You are having a baby. Congratulations! If you are a working mother and are expecting a child, you have rights with respect to your employer. The Evergreen State provides certain protections to expecting mothers regarding how long they can take time off from work, how they will return to their jobs, and other rights.
Washington State Family Leave Act
Under the Washington State Family Leave Act, or the FLA, you have rights. First, the FLA is not applicable to all employers. It is applicable to an employer:
- Who has 50 or more employees;
- And those employees must be working at least 20 weeks of the year, which need not be within a calendar year;
- The employee’s worksite is within 75 miles of the employee’s residence.
As such, a woman who works as an administrative assistant for a small but highly successful real estate company may not be protected under the FLA. Even if the company generates millions and millions of dollars a year, an employee would not be FLA protected if the company employs less than 50 people. By contrast, a company that performs HVAC services that employs more than 50 people but has significantly smaller revenue than the real estate company would be subject to FLA protection.
Next, the employee who gives birth and wants FLA benefits must be working for that employer for at least 12 months. The 12 months need not be consecutive. In addition, the employee must have worked at least 1,250 hours for that employer within the past 12 months. Thus, an employee who has been working for an employer for less than 12 months is not FLA-protected.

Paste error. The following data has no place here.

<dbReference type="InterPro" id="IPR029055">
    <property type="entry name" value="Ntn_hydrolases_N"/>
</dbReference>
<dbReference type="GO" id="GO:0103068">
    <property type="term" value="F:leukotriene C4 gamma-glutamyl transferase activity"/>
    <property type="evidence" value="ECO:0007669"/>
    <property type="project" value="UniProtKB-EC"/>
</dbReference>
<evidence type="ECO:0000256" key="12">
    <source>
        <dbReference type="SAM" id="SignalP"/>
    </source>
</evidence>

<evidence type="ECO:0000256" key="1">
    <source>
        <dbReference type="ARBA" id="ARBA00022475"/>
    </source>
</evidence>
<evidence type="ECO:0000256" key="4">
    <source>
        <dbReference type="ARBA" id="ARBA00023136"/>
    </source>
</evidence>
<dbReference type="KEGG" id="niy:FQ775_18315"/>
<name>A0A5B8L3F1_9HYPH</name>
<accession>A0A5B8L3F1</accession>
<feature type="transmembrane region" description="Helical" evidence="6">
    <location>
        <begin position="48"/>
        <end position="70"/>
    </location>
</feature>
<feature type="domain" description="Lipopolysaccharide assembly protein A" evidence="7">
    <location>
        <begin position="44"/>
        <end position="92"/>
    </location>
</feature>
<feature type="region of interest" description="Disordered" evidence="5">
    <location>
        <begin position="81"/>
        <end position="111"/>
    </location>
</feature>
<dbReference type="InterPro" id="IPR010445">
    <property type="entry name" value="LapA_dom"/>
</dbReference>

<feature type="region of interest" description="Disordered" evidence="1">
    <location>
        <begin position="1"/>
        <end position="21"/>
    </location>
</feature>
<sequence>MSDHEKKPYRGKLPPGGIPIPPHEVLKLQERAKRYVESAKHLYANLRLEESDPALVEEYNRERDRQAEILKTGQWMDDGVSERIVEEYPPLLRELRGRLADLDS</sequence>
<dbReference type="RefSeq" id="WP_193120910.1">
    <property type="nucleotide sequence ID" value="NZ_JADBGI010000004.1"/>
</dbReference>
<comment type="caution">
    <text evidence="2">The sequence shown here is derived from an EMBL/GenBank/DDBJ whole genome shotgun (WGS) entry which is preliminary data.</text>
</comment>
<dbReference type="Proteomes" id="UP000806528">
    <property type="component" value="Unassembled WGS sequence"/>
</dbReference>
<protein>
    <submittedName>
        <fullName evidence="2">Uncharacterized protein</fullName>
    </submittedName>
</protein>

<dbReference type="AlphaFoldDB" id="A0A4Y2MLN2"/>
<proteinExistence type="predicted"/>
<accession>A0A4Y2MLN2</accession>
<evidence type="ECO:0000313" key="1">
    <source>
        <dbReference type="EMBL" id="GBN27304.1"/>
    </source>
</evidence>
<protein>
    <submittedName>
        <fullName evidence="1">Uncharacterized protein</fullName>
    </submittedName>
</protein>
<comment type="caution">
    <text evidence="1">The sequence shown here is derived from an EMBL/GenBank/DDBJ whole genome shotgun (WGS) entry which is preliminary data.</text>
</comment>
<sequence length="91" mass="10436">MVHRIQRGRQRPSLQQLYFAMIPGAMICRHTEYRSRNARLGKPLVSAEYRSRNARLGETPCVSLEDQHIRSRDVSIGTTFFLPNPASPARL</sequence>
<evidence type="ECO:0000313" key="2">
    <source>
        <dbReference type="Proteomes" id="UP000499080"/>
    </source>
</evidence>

This is applicable to both parents, even the one who did not give birth. If it is to care for the child, either parent may take FLA to leave. Even if the child is not a birth child, i.e. for an adoption or foster child, a parent is entitled to leave under the FLA provided other requirements are satisfied.
Also, note that an employer has no obligation to pay the employee during the leave period. While the FLA bars adverse employment actions, which includes terminating the employee’s employment status, the FLA does not impose paid leave time. Paid leave is allowed. In 2020, paid leave for giving birth will become the law.
In general, leave time for a mother giving birth is 12 weeks. This is applicable for “normal” births. However, when there are complications associated with the new mother, the law provides 24 weeks of protected leave. This period can begin six weeks prior to the birth when the pregnancy is complicated.
The FLA extends to domestic partners in addition to married couples.
Are you facing adverse employment action because you are requesting or have requested maternity leave in the state of Washington? You have rights and legal protections. Contact HKM Employment Attorneys for a case consultation.